Many who know me, understand that I adore Comic Books. I have loved books with pictures since I was very little. It's not a surprise then that I started collecting Comic Books at a rather young age. And then titles that most inspired me, where those of Heroic Adventurers. Not necessarily Superheroes, but eventually, I got into that Genre as well. First, by reading Batman, and later X-Men. I have since branched out into other heroes of course. I haven't gotten into novelizations of the heroes I mentioned above however. I also, love Heroes, the TV show.
For some reason, when I saw this title on the book self at my local Barnes & Noble, I was intrigued. So I had to give it a try. And boy, was I surprised. This is a really funny book, with an exciting story line. It reads almost like a Comic Book. Like many of the books that I love to read, I was able to visualize what I was reading. For me, that is really high praise for any book! But first things first...A few plot details:
Dr. Impossible is a misunderstood Super-Villain. He is "the Smartest Man in the World". He is currently in federal detention, under extreme guard with no possibility of escape. While in prison, he is planning his next evil genius plot of conquering the world. This is because his mind never stops working.
Meanwhile, he is opposed by "The Champions", a group of Superheroes who protect the world. Before the Champions, there were "The Super Squadron". They retired (but are still around). A background is given for most of the Heroes and Villains you meet in this book, even most of the ones that are just mentioned. The most powerful Hero (sort of like 'Superman') is CoreFire -- you can consider him almost "invincible" (as in unbeatable). Yet, "The Champions", are concerned with two things as the book opens. CoreFire's death and who might have killed him, and reconstituting the group after disbanding a few years ago. Additionally, they are trying to replace "Galatea" (a Robot who was part of the group and died on a mission) with "Fatale" who is a Cyborg (really, a rebuilt human, who was patched together by the military and the NSA, but was then considered psychologically unstable to work for the government).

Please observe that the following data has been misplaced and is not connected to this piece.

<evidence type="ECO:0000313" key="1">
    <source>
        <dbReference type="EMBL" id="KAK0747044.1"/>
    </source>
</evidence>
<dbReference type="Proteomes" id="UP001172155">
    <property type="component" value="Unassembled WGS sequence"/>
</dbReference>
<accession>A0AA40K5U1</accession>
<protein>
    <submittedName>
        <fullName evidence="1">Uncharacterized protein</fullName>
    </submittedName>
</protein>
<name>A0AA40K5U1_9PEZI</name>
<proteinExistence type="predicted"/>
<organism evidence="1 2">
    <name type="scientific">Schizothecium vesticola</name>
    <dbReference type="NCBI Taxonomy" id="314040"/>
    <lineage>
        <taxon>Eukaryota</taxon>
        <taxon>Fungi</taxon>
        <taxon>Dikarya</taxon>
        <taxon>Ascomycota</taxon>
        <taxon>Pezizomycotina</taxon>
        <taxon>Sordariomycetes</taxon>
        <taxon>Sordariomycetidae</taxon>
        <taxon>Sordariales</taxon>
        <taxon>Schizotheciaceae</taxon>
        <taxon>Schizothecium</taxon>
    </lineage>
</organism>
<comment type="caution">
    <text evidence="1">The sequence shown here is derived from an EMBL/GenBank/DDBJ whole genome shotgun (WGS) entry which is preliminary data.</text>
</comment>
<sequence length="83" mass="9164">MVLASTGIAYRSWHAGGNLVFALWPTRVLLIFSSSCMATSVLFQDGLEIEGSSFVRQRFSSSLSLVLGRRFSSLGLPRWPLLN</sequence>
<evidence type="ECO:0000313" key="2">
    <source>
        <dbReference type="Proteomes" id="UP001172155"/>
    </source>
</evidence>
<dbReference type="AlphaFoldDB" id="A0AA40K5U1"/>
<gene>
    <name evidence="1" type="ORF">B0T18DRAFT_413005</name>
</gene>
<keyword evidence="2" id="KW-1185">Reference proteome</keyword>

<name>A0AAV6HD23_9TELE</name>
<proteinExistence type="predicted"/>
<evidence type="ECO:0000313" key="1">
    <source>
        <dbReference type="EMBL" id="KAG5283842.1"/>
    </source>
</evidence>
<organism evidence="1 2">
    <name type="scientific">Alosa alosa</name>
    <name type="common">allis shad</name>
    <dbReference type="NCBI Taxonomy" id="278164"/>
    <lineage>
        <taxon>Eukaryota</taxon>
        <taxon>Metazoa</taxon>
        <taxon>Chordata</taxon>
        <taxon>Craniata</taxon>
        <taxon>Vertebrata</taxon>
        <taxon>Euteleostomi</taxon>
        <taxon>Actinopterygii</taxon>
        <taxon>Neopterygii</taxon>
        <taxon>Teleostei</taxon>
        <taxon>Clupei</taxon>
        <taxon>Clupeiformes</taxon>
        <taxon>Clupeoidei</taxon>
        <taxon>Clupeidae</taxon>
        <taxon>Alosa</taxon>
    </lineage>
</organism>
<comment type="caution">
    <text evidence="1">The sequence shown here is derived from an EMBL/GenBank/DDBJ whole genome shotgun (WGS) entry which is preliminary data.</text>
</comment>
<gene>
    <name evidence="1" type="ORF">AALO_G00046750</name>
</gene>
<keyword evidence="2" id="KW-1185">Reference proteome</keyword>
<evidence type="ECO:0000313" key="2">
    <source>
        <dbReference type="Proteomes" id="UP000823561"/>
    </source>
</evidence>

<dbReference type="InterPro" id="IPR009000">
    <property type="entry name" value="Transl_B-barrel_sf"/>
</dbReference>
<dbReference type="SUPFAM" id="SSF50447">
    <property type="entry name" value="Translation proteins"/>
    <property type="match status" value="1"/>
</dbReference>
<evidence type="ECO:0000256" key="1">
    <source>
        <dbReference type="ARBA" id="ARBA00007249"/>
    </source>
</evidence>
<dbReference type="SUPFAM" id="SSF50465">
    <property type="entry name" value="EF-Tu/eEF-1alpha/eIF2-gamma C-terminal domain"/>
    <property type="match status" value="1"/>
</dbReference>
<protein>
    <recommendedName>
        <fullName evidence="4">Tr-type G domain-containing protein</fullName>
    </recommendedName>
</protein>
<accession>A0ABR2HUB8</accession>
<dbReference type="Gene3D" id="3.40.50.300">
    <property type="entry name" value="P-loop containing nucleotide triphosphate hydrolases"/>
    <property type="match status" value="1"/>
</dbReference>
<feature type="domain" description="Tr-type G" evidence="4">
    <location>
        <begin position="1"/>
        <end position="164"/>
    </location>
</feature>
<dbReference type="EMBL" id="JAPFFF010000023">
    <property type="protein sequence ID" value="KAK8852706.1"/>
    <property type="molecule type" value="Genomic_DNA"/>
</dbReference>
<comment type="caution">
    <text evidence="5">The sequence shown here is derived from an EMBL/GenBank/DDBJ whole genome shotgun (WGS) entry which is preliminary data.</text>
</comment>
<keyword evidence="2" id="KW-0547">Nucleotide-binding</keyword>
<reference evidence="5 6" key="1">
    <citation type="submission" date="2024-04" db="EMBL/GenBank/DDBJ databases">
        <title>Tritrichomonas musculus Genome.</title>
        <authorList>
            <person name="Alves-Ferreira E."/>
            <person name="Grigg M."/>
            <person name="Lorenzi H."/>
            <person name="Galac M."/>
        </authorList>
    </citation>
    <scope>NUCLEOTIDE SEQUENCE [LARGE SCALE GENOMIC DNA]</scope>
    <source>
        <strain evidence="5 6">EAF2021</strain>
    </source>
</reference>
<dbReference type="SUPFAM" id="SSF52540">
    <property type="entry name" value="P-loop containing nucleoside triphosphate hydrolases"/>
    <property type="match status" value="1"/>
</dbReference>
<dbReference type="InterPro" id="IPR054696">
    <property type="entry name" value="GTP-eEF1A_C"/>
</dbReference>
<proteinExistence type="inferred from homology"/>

The story unfolds of course as Dr. Impossible escapes from prison and sets out to complete his "Evil" plans. Meanwhile, "The Champions", as they are trying to integrate Fatale into their team, and search for CoreFire learn of Dr. Impossible's escape. A showdown is inevitable. I love the way this book is written. There are two viewpoints presented: That of Doctor Impossible who we meet first, and Fatale as she tries to integrate into "The Champions". Chapters alternate between the two viewpoints. The action is rapid fire, and the cover blurb is on target:
"Every comic-book cliche in this witty stunning debut is lovingly embraced, then turned inside out." (From Wired Magazine). (Note: I have not sought this review out to confirm this comment.)
Yes, there are many cliches in this book, yet the book is fantastic fun throughout. Similarly, I was taken aback by the depth of the characterizations. Doctor Impossible really struggles with who he has become. Is he really that evil? Or is he really more like you and me and lonely, and all he is seeking is acceptance, maybe companionship? -- or maybe NOT! How about Fatale? She really is seen throughout the book with what she has become, or rather with what they have made her into. She is trying to reconcile that person with who she was and how to fit in with "The Champions". After all, in her mind, she has this high ideal of who they are and how powerful they are.
In all, this is an entertaining book, which in Novel format does exactly what the best Comic Books ought to do: Humanize Super-Heroes. I highly recommend it.
3 stars out of 5.